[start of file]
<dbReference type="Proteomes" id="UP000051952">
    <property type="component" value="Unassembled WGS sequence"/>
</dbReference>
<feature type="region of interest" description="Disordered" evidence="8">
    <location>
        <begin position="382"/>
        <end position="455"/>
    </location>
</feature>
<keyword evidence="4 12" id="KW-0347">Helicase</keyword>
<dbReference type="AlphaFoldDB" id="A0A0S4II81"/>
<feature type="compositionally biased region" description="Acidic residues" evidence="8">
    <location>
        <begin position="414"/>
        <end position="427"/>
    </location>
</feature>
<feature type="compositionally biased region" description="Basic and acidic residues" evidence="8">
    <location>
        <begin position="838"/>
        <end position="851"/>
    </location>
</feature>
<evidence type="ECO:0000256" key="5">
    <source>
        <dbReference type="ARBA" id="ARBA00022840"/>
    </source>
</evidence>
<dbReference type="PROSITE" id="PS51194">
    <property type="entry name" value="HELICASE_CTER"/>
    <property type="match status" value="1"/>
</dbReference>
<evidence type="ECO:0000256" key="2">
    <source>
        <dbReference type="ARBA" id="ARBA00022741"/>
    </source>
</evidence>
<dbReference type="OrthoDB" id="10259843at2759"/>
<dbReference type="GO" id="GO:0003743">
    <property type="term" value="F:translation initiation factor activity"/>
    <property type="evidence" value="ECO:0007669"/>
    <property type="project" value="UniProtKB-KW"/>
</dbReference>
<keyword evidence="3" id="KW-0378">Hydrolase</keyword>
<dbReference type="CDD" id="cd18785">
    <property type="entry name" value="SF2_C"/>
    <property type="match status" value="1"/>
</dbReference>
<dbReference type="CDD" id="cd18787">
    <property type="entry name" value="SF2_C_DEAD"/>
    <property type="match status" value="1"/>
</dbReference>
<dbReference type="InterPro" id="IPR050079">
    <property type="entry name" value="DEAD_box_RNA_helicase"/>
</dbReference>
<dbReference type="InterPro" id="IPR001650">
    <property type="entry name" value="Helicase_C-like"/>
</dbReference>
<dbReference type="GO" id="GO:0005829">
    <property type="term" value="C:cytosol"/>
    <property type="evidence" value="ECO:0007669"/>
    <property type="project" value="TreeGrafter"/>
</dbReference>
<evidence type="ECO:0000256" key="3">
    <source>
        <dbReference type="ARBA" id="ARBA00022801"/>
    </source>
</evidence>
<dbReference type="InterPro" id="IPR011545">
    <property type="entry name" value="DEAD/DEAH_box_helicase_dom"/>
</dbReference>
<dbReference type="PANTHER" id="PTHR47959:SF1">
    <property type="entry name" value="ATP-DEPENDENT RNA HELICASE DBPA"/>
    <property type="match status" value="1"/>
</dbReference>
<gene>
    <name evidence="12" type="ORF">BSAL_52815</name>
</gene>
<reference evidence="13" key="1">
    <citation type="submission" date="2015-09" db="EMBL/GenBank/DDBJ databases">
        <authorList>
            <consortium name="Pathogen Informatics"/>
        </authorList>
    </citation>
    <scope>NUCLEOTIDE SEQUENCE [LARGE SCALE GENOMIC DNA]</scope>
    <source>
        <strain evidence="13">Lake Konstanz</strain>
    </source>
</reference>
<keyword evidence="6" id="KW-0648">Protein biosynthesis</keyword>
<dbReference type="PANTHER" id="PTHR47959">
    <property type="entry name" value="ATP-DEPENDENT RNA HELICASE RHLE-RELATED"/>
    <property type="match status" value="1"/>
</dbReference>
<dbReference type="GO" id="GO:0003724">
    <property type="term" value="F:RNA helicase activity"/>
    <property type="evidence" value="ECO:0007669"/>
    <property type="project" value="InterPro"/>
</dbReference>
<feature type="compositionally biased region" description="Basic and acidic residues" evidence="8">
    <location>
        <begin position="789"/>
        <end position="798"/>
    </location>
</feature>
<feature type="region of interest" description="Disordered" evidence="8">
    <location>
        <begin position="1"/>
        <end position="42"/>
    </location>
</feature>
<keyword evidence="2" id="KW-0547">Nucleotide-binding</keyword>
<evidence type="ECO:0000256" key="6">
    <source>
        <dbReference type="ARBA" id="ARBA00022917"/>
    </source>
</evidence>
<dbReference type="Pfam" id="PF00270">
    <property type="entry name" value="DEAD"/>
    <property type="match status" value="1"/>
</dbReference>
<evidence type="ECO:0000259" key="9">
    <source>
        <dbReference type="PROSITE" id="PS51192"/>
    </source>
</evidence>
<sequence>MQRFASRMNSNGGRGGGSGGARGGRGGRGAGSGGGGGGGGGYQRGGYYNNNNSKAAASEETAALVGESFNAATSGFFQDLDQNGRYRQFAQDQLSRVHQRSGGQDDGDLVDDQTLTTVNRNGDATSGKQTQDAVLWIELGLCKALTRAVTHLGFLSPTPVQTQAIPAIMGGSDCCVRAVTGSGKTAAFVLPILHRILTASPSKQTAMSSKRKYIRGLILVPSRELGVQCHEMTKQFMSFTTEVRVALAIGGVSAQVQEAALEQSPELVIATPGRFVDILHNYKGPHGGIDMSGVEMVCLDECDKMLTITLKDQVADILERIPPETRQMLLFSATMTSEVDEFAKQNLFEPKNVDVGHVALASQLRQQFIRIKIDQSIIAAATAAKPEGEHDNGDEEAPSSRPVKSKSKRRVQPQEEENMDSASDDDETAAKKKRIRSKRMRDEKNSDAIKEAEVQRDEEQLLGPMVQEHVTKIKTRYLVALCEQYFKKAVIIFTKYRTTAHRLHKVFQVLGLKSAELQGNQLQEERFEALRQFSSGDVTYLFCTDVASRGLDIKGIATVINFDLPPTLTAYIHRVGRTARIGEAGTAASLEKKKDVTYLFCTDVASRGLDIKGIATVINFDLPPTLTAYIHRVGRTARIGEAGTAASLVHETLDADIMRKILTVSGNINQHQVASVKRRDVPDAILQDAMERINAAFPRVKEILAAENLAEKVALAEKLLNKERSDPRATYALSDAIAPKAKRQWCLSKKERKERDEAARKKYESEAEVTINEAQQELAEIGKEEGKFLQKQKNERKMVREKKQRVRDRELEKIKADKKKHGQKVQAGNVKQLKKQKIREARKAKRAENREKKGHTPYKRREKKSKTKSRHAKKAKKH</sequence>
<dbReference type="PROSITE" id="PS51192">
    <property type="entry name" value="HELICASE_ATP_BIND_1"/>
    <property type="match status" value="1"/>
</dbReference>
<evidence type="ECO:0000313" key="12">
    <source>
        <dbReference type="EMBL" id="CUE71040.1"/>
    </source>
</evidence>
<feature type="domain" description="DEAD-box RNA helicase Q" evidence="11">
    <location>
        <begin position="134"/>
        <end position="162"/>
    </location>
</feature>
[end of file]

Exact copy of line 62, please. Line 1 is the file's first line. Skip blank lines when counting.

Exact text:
    <property type="project" value="TreeGrafter"/>